Developer challenges Mahon inquiry

Yet another legal challenge, worth quoting in full because of its signifcance to the workings of the Plannin Tribunal:

The High Court has begun hearing a bid by Cork property developer Owen O’Callaghan to prevent the Mahon tribunal from further inquiring into, or making any findings on allegations against him, by developer Tom Gilmartin.

The tribunal proposes to continue those inquiries in its Quarryvale Two module.

The case has been brought by Mr O’Callaghan; John Deane, a solicitor and partner in O’Callaghan Properties; Riga Ltd of Lavitts Quay, Cork, and Barkhill Ltd, which developed the Liffey Valley shopping centre in Dublin.

The tribunal is opposing the application and has denied the allegations of bias. It also denies it gave Mr Gilmartin a special or privileged status. The case before Mr Justice Thomas Smyth is expected to last two weeks.

Mr O’Callaghan claims Mr Gilmartin made “entirely untrue” allegations in private which were never mentioned in evidence by Mr Gilmartin at the tribunal’s public sessions and were concealed by the tribunal.

It had ignored “glaring” inconsistencies between Mr Gilmartin’s private statements to its lawyers and his evidence on oath, Mr O’Callaghan claims.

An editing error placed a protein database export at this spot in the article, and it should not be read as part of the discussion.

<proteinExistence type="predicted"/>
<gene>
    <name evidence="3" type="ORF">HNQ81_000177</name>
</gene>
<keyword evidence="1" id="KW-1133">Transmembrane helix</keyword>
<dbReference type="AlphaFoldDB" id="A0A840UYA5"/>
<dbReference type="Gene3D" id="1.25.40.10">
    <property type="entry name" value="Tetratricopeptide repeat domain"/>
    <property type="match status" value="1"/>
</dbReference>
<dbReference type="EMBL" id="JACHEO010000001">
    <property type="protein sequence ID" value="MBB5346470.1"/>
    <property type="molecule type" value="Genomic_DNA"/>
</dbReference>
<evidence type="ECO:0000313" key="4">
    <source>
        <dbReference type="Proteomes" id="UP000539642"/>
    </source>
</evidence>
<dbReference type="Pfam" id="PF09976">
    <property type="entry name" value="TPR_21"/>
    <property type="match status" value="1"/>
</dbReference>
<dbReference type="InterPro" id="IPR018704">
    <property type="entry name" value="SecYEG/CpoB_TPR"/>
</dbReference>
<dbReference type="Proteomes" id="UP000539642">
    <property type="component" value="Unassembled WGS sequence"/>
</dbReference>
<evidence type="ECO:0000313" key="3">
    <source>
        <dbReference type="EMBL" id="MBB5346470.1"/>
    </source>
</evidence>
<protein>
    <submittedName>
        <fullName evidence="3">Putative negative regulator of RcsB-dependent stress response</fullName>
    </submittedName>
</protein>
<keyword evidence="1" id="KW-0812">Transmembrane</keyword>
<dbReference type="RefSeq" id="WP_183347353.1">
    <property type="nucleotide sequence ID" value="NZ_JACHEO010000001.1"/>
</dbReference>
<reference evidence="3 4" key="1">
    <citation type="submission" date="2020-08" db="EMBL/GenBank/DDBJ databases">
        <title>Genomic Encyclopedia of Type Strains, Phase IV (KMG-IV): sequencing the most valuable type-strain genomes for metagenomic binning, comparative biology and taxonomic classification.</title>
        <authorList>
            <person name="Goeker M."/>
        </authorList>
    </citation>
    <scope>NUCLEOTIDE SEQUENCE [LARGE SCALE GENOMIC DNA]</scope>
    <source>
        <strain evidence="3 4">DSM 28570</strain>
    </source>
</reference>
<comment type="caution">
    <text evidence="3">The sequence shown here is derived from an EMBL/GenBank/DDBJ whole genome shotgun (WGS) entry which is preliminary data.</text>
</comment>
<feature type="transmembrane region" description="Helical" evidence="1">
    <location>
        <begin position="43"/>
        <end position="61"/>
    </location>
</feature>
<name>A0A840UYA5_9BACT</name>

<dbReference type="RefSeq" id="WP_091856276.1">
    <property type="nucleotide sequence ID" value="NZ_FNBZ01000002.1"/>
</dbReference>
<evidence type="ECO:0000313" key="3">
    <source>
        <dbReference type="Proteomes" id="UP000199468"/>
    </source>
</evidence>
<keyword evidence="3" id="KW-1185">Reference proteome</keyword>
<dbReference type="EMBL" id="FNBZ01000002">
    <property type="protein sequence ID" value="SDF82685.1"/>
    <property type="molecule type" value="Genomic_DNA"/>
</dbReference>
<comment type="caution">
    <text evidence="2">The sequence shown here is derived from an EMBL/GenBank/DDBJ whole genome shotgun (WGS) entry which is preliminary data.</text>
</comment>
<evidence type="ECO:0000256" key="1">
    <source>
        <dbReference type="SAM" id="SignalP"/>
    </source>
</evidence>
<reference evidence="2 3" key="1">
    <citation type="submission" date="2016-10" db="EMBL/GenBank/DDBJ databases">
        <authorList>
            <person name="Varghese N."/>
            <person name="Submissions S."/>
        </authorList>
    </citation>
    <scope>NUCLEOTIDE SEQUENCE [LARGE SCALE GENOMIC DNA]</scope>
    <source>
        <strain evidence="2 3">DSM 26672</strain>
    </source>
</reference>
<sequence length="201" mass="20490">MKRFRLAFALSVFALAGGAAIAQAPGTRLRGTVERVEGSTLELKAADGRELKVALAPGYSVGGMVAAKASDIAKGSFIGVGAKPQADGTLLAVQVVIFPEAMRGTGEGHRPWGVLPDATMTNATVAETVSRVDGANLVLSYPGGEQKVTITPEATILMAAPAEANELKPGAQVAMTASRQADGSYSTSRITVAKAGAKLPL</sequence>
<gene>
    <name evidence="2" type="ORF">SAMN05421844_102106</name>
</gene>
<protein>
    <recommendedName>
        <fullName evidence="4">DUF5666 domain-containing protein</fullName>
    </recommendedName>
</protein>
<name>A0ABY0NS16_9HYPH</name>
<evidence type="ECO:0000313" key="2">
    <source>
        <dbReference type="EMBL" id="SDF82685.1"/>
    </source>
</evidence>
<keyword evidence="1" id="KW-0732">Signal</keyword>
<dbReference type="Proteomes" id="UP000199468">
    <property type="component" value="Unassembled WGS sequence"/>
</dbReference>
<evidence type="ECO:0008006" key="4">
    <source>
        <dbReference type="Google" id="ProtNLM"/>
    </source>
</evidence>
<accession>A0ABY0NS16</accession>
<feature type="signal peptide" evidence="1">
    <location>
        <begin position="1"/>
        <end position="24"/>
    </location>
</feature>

The tribunal denies that it offered immunity to Mr Gilmartin as an inducement to get him to testify against Mr O’Callaghan. It contends such a claim indicates a misunderstanding of the nature of the tribunal.

The tribunal says it had been openly stated by its counsel that Mr Gilmartin had been granted immunity from the DPP, on foot of a request from the tribunal, which was subject to his giving truthful testimony.

Mr O’Callaghan claims the alleged bias against him is evident from the tribunal’s failure to disclose statements made by Mr Gilmartin to tribunal lawyers which were inconsistent with Mr Gilmartin’s evidence to the tribunal.

The existence of those statements became known during cross-examination of Mr Gilmartin but the tribunal had refused to disclose them. Last July the High Court ordered the tribunal to disclose the documents, later upheld by the Supreme Court.

In the Supreme Court last November, tribunal counsel conceded that the documents had been wrongly withheld from Mr O’Callaghan and that had they been made available to him in March 2004 when Mr Gilmartin was giving his evidence, they could have been used to ground a judicial review application.

Senior counsel Paul Gallagher read a number of documents outlining the background to the action. Among the claims is that the tribunal was protecting Mr Gilmartin by withholding material which was inconsistent with Mr Gilmartin’s testimony.

It is also claimed that the documents disclosed to Mr O’Callaghan as a result of the High Court order made against the tribunal showed “glaring” and “significant” inconsistencies between Mr Gilmartin’s private statements to tribunal lawyers and his evidence to the tribunal.

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